Meet Eric Scott Fischl @Eric_Fischl #HorrorLounge

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Eric Scott Fischl

Tell us about your latest book

My latest book is “The Trials of Solomon Parker”, which is a loosely related follow-up to “Dr. Potter’s Medicine Show” … which is much more horrifying: the story of a traveling medicine show in the 19th-century American West, hiding a dark, alchemical secret.

The trailer for The Trials of Solomon Parker is here.

The trailer for Dr. Potter's Medicine Show is here.

 

First memory of reading horror:

I was a kid, reading Pet Sematary in bed late at night and my cat jumped on my chest, scaring the living shiznat out of me.

 

Greatest horror film (adapted from a book) & why?

The Shining, for all the Kubrick reasons.  Also, a celesta will never not sound scary, because of using that Bartok percussion, strings, and celesta piece in the score.

 

Horror book that you’d like to see adapted to film & why?

The Trials of Solomon Parker
By Eric Scott Fischl

Dr. Potter’s Medicine Show, because I wrote it and that would be super. If only Kubrick was still alive.

 

Did you write in other genres or straight to horror? 

I mostly write historical spec-fic. Both Dr. Potter’s Medicine Show and The Trials of Solomon Parker can be described as dark fantasy.  I don’t know that I even considered Dr. Potter to have such a strong horror element until people kept pointing out all the scary, twisted things in it. “Oh yeah, you’re right,” I said.

 

Tell us briefly about your route to being published

I did everything incorrectly, and yet somehow in a very short period of time found a great agent and she quickly sold two of my books.  So, it happens, but it takes a huge schwack of luck to go that route.  I highly recommend doing things correctly, then, to better your odds: from social media engagement to events/meeting people to querying and everything else.

 

Tell us about your fans

They are fantastic people, with excellent taste in literature. Snappy dressers, morally exceptional, kind-hearted and lovers of life.  Seriously, though, I’ve heard some really nice things from people I’ve met, both personally and digitally, and it makes me smile every time. They seem to run the gamut, the people I’ve heard from, so I don’t know how I would describe them, aside from the fact that they enjoy some dark, twisted stuff.  I’ve seen some fan art, too, so at least some segment of that populace are very crafty & artistic people, as well.

 

Horror doesn’t seem to be as well respected as other genres of fiction. Why do you think that is?

This is something that makes me ranty, the idea that any type of literature is inherently more or less legitimate than another.  Examples of good and bad (or, more accurately, to any one taste or not) are found across the board, not just in genre, obviously.  I think it’s maybe easy to snipe at horror because it’s a pretty accessible genre with a few tropes that some people complain are overused, not to mention its prevalence in other kinds of media: film, TV, etc, and that.  Accessibility and well-worn tropes don’t automatically diqualify a genre from having some great stuff in it.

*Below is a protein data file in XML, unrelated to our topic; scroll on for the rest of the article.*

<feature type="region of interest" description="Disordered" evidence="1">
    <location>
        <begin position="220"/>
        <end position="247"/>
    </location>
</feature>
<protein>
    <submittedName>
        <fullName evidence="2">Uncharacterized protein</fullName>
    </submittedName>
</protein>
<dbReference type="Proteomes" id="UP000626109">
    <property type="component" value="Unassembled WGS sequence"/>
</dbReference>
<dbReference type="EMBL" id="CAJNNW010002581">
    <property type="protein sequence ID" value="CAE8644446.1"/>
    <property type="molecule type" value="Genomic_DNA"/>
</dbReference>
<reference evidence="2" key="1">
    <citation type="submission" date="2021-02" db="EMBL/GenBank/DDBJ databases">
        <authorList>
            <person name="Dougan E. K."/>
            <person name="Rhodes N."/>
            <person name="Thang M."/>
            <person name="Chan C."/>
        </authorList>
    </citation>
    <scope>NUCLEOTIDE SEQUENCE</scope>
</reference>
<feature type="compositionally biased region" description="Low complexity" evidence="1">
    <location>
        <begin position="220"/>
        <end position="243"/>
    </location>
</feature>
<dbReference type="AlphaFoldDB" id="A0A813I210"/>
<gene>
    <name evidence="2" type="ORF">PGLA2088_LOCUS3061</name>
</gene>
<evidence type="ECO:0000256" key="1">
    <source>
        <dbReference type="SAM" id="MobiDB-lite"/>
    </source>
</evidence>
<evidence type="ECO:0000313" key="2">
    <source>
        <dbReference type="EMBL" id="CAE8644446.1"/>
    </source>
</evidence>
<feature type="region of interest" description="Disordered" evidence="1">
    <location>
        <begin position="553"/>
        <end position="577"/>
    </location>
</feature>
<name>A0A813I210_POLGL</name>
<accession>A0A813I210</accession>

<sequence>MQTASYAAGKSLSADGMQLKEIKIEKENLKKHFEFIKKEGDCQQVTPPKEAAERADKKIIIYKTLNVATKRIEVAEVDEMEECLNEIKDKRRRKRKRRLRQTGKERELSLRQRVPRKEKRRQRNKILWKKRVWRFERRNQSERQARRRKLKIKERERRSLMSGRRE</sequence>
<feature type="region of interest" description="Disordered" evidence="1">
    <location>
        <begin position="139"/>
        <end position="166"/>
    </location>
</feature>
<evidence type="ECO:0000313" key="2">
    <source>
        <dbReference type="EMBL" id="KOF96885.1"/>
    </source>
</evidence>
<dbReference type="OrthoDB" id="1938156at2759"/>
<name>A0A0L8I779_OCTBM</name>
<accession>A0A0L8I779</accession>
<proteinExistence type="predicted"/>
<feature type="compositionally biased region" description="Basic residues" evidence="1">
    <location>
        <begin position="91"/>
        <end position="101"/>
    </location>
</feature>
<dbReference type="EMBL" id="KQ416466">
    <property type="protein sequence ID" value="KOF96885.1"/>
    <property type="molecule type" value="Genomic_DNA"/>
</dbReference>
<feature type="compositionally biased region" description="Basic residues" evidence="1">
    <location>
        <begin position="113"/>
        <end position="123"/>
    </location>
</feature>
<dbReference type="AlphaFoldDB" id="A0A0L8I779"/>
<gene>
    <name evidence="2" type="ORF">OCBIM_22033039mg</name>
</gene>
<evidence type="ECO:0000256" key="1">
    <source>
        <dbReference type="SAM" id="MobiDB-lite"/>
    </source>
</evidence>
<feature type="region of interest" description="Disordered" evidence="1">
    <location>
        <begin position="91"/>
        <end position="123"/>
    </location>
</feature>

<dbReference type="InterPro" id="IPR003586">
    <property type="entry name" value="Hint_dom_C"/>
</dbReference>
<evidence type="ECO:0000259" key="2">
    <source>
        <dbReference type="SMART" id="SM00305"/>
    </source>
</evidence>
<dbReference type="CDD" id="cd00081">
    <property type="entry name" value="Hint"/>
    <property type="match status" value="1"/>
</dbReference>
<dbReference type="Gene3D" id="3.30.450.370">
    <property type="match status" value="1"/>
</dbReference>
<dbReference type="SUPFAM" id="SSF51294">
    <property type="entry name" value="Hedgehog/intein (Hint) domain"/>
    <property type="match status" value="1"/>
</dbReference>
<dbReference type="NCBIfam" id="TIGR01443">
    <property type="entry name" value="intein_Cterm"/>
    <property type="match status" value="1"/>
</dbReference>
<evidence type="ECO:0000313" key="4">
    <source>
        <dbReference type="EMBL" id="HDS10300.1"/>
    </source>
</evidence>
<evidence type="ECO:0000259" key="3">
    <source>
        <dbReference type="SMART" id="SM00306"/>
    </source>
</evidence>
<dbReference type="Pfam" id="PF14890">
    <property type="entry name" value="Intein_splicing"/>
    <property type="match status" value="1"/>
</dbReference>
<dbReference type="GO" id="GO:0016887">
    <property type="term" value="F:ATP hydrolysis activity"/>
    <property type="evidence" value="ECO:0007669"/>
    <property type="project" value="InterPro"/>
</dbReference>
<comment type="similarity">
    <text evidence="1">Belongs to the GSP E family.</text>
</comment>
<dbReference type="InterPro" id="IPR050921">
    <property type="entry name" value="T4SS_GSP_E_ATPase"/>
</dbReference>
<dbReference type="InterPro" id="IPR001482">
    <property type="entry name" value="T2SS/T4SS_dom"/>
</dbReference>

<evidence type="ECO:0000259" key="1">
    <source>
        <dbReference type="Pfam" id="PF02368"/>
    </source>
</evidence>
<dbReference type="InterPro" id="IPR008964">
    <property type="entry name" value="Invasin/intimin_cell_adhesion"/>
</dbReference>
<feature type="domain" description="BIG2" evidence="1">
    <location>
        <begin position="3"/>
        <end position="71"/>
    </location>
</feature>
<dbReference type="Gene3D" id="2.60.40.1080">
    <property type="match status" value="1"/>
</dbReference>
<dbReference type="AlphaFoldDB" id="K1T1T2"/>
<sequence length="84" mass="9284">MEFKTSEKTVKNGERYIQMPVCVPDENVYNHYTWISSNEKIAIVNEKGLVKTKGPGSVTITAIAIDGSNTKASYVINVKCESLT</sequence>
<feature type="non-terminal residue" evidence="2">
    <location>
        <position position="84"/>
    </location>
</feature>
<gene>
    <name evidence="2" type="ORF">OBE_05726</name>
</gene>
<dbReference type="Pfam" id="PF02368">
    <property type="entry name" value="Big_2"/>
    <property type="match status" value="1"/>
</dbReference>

Do you think horror is ready for a renaissance?

I do, for the simple reason that, even given the rant above, genre fiction overall is gradually getting more respectable and not as ghetto-ized.  More and more writers known primarily for serious literary fiction feel comfortable writing work that could be called genre, which I think helps open up genre to readers who wouldn’t have gone there originally; on the other side, more and more writers known primarily for genre work are getting notice for their literary quality.  More readers willing to branch into genre equals more of a market, which means more writers willing to try different things to serve that market.  I don’t really have hard data to back any of this up (aside from seeing the general excitement of things like Marlon James announcing a fantasy triology) and, of course, the publishing world is its own screwy mess about some things, but that’s the general sense I have, which I hope is correct.

 

Tips for new writers of horror fiction.

These are horror-inspecific, but good advice for any new writer:

1. Make good use of beta readers.

2. Revise, revise, revise.  Someone said, “There’s no bad writing, just writing that needs more revision.”

3. If there is any ONE RULE about writing, it’s that there’s no one rule.  It’s mostly just figuring out what works for you, and what doesn’t.  Keep at it.  Also, don’t forget to revise.

 

Do you believe in evil?

As an abstract concept divorced from human action, I’m not so sure.  As the terrible things people do to each other and the world around them, absolutely.

 

What scares you?

The mess we’re making of society and the world.  Also spiders.  And creepy children doing unnatural things.

 

Do you celebrate Halloween?

I LOVE HALLOWEEN.  I live with a crafty person who makes epic costumes, props, and decorations, so we tend to Go Big.

 

Where can readers find you?

My website

Twitter

Facebook

 

The Trials of Solomon Parker
By Eric Scott Fischl
Dr Potter's Medicine Show
By Eric Scott Fischl